So he called in TrueFrame. The Birmingham, Ala., company sent specially trained service technicians to inspect the vehicle for both cosmetic and structural damage.
The inspectors "couldn't find any damage on the vehicle. They suspected that the rear bumper was painted," Martin said. "So they gave it a 99 out of 100 rating. I got pretty much for it what I would have got for it if it was a clean Carfax."
Martin said TrueFrame reports give consumers peace of mind that they are buying structurally sound vehicles and allow him to sell those vehicles without having to discount them deeply.
He said: "It's all about disclosure."
TrueFrame will inspect any vehicle, at a dealership's request, that has an accident on its history report. TrueFrame issues its own report if the vehicle passes its cosmetic and structural standards, said President Ben Puckett.
The TrueFrame report is sent to the dealership that requested it and to vehicle history reporting companies such as Carfax Inc., which has agreed to link TrueFrame reports to its vehicle history reports.
"Consumers see accident, and they assume the worst," Puckett said. "If you don't provide context to that, then the consumers kind of let their imaginations run wild."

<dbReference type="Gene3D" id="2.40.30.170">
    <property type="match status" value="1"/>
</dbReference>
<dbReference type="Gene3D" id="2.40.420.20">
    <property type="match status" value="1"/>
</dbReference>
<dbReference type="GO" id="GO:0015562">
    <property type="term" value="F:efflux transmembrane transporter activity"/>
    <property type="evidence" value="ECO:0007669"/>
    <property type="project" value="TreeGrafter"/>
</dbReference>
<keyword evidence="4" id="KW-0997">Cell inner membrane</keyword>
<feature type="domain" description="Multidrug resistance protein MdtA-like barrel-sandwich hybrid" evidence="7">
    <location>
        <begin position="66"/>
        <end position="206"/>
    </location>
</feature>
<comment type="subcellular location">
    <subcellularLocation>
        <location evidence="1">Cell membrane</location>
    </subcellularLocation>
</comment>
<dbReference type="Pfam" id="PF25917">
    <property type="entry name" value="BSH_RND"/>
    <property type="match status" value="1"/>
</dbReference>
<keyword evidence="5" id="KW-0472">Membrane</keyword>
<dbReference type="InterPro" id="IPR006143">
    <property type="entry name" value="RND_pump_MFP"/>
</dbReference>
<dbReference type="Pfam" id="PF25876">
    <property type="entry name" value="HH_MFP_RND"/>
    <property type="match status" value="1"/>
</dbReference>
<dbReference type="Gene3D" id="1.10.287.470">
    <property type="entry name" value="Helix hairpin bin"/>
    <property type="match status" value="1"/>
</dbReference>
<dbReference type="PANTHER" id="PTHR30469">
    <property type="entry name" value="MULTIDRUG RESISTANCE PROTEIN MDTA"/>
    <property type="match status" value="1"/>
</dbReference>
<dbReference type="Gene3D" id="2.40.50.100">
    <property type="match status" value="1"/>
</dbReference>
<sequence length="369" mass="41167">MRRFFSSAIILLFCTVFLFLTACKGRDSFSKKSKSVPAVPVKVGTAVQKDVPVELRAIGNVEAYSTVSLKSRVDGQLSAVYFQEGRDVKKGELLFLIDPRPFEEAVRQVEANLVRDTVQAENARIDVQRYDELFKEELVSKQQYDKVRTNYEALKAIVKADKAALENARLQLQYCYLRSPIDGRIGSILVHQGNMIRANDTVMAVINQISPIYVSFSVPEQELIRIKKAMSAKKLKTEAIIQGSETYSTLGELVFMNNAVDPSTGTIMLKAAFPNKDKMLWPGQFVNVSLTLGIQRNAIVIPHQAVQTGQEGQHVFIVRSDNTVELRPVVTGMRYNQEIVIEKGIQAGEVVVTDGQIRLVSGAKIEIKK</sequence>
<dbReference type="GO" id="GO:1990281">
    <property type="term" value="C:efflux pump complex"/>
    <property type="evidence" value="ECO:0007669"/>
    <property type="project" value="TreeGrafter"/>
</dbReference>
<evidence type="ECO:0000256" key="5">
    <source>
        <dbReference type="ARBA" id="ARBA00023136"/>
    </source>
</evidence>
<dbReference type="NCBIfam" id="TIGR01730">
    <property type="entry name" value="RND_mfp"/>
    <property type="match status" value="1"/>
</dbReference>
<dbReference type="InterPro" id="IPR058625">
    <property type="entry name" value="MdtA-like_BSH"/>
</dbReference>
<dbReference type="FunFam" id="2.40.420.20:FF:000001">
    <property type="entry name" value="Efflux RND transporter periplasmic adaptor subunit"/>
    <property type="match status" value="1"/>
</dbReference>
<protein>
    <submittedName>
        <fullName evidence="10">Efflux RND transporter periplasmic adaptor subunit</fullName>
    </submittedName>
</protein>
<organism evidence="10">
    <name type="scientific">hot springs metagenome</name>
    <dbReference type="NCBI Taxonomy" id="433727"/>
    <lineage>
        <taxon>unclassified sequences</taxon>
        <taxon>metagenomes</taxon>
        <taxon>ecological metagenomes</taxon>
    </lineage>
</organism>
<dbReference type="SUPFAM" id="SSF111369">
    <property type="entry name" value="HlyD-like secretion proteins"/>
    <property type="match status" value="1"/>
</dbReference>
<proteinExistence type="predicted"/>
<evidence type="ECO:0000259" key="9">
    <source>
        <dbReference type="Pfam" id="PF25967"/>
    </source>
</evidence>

A Carfax spokesman said the partnership with TrueFrame is another step in Carfax's efforts to inform its customers about accidents and prior damage to vehicles by helping them determine whether a vehicle was repaired properly.
TrueFrame is owned by Auction Insurance Agency, also of Birmingham. Auction Insurance insures auctions from losses such as bad checks, failure to collect from buyers and sales of stolen vehicles.
TrueFrame's two-part inspections generally take 30 to 45 minutes.
The cosmetic inspection focuses on paint work and external damage. If body panels have been replaced, they are identified whenever possible as being either original-equipment or aftermarket parts.
The structural inspection includes a visual examination and a precise measuring of structural components. The visual inspection includes the underside of the hood and trunk lid, the pillars and doors. The vehicle is put on a lift to examine its underside and measure its frame.
Automakers release detailed measurements for every vehicle. TrueFrame technicians compare their multiple measurements to the factory's, to see whether a vehicle's structural components are within the acceptable range of measurement guidelines.